How to isolate 5V and 12V circuit

Hello everyone,

I have extend existing circuit design by adding a 12V relay to it. AT the moment both 5V and 12V circuit are side by side. This doesn't work well. Intermitent device failure happen.

I would appreciate opinion and instruction on how to isolate these two circuit. I already have some idea to put the relay and it 12V voltage supply on another board. But I have no idea whether this will work or not.

Thanks in advance

Reply to
Loading thread data ...

The most important points are:

The 12 volt supply and the 5 volt supply commons connect at one point, only, at the relay driver

The relay supply be bypassed to this common point with a capacitor, before the power heads for the relay coil.

The relay coils have reverse voltage suppression connected across them. This can be a diode, a diode in series with a zener or resistor, or a series RC (or some other choices). The point is that if a driver turns off the relay coil current and there is no place for the inductive current to go, the coil produces a very high voltage pulse.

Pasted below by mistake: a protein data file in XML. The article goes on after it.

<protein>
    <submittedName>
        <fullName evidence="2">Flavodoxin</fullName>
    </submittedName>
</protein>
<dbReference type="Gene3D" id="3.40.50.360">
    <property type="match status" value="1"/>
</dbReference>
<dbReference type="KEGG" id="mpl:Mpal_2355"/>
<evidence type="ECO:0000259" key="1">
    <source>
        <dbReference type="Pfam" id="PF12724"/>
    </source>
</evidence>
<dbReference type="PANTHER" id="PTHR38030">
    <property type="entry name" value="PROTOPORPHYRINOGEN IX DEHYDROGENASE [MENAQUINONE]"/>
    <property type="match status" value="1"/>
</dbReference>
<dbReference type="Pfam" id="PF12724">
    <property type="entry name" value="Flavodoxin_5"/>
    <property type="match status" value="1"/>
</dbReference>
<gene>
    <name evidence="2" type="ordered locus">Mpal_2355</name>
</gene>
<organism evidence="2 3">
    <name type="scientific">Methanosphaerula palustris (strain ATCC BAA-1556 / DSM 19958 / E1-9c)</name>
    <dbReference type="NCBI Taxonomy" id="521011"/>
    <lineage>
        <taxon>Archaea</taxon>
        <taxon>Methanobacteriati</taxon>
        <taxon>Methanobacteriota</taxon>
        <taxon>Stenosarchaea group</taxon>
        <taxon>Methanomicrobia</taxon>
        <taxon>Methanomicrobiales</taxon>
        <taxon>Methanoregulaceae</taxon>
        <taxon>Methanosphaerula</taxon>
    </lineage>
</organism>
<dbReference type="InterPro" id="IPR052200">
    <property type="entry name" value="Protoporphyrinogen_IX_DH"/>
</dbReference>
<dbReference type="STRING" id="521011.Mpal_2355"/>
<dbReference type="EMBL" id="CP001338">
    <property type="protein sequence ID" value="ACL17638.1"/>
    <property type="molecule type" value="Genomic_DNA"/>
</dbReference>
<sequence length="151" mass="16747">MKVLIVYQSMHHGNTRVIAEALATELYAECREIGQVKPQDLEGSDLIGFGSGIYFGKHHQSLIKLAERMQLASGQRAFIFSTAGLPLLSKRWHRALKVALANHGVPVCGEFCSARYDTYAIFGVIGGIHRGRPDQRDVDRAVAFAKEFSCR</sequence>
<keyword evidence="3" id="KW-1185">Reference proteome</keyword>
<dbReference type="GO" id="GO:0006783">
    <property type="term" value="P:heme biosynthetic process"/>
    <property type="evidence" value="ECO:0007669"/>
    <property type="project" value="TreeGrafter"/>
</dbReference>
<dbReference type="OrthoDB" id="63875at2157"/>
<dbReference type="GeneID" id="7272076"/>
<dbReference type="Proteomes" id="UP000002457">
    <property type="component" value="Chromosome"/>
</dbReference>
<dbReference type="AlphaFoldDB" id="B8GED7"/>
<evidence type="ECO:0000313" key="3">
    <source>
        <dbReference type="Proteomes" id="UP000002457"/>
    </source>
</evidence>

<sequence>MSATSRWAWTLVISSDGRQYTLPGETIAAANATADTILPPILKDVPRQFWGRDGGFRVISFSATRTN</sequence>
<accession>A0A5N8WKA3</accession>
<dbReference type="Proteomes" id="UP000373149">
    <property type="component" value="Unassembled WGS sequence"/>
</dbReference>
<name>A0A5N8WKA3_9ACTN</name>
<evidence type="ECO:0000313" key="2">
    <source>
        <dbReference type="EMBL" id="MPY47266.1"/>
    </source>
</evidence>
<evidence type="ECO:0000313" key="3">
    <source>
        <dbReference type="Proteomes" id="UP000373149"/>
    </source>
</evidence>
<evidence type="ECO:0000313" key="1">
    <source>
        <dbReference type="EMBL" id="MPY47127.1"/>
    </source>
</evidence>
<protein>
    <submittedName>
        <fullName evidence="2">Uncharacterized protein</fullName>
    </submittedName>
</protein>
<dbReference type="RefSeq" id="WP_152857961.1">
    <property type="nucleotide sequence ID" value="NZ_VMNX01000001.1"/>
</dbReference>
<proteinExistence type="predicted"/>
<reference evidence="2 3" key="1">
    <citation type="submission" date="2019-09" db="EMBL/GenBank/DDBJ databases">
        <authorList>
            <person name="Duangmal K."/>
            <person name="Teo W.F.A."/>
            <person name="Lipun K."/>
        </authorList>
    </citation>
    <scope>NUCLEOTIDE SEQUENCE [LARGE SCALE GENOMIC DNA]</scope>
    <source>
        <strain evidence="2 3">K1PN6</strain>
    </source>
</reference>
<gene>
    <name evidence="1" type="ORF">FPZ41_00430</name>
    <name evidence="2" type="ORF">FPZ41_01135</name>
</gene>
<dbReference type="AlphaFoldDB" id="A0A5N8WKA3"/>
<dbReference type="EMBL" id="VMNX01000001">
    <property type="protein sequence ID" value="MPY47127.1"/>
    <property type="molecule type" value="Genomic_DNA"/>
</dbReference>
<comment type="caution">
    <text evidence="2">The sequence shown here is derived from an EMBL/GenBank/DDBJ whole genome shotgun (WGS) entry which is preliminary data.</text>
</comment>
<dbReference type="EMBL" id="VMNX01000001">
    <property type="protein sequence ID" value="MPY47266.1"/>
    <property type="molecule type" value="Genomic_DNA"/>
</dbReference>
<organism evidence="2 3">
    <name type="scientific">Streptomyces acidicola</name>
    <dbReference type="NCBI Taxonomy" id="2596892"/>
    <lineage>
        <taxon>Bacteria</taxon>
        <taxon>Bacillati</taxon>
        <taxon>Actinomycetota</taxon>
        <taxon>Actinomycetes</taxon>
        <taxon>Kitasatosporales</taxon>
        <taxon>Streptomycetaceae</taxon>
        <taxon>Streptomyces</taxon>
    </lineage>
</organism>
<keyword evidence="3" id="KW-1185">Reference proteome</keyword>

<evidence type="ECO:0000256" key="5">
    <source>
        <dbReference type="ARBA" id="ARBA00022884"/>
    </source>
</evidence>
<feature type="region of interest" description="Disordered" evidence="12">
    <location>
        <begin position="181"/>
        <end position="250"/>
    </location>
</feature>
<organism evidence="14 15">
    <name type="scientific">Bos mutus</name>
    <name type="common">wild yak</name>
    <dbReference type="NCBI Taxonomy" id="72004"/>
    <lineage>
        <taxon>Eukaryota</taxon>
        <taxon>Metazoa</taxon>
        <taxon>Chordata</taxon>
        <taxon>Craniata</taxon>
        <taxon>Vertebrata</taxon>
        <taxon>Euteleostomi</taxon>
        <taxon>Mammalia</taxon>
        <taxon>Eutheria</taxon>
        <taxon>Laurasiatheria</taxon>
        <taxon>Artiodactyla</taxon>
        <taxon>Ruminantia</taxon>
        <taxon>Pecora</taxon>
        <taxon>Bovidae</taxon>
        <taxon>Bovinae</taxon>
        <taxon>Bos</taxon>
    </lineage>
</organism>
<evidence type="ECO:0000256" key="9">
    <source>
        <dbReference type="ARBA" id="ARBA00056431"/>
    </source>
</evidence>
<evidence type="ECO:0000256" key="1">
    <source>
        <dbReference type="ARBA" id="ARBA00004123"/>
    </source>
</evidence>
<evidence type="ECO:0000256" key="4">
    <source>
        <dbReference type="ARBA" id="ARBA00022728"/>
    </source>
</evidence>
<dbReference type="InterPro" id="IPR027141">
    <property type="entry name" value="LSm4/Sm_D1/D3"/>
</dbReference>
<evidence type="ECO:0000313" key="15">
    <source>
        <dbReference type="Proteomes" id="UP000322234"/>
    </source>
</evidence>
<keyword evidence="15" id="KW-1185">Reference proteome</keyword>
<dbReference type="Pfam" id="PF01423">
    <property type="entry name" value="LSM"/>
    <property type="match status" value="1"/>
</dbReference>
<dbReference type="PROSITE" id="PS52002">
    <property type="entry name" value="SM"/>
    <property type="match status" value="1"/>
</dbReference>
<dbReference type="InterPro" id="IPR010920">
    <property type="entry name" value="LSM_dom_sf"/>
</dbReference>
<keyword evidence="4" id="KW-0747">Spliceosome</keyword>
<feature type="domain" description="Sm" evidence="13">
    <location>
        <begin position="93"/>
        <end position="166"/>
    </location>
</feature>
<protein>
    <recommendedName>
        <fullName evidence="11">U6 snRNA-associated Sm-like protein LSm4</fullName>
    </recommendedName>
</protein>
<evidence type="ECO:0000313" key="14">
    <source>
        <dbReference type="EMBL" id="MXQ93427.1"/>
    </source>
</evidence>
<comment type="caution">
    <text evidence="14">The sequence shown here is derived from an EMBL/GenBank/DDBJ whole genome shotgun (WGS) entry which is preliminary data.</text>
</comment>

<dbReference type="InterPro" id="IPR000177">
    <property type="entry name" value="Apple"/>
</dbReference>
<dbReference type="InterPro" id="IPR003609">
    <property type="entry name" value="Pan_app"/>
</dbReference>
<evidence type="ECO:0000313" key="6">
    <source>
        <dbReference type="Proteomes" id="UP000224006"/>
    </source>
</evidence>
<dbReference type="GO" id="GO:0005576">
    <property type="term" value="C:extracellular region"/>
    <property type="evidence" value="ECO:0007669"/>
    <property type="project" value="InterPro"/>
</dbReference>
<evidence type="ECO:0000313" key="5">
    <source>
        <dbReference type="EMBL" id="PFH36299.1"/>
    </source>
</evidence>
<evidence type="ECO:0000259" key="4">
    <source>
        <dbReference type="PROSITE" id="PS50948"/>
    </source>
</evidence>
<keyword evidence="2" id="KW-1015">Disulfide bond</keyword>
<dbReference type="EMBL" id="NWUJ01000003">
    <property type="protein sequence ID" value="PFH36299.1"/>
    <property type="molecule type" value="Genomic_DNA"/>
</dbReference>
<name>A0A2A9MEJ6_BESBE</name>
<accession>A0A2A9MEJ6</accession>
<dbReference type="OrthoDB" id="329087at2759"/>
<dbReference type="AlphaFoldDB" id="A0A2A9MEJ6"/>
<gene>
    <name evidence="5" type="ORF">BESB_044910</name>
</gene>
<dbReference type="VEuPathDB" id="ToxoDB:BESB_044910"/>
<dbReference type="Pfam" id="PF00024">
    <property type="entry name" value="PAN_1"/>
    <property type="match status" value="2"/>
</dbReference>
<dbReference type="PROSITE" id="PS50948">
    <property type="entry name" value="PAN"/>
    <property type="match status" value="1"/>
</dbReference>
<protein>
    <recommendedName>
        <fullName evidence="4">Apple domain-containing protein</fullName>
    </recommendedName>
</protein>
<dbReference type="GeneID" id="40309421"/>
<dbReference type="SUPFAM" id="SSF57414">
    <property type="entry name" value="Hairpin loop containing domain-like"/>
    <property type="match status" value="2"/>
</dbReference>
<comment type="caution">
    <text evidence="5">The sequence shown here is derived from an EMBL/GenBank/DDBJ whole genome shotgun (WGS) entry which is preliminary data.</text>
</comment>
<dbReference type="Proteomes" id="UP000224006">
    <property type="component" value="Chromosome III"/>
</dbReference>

These 3 solve most relay next to logic problems.

John Popelish
Reply to
John Popelish

If I could add one more to Mr. Popelish's list:

  • Do what you can to minimize arcing at the relay contacts, especially if you're switching an inductive load.. The EMI can cause upsets on logic level lines.

One good way to do tis is to put an R-C snubber across the inductive load. What this does is reduce the rate of rise in voltage across the load so the relay contacts can get far enough apart to avoid arcing.

Good luck Chris

Reply to

I have always totally isolated, using split planes and creepage distances, any area of my boards that drive relay coils. Yes, snubbers on the load and diodes (TVS) on the coil help. I would still supply an isolated 12V to the relay-driving side of my circuit and communicate through optocouplers to it.

As an alternative, you might consider solid state relays. They might be a bit more expensive than the mechanical one you are using, but they won't kill the rest of your circuit with +/- spikes. They come in big and small sizes (I use them to drive 6A motors!).

Reply to
Andrew DeWeerd

ElectronDepot website is not affiliated with any of the manufacturers or service providers discussed here. All logos and trade names are the property of their respective owners.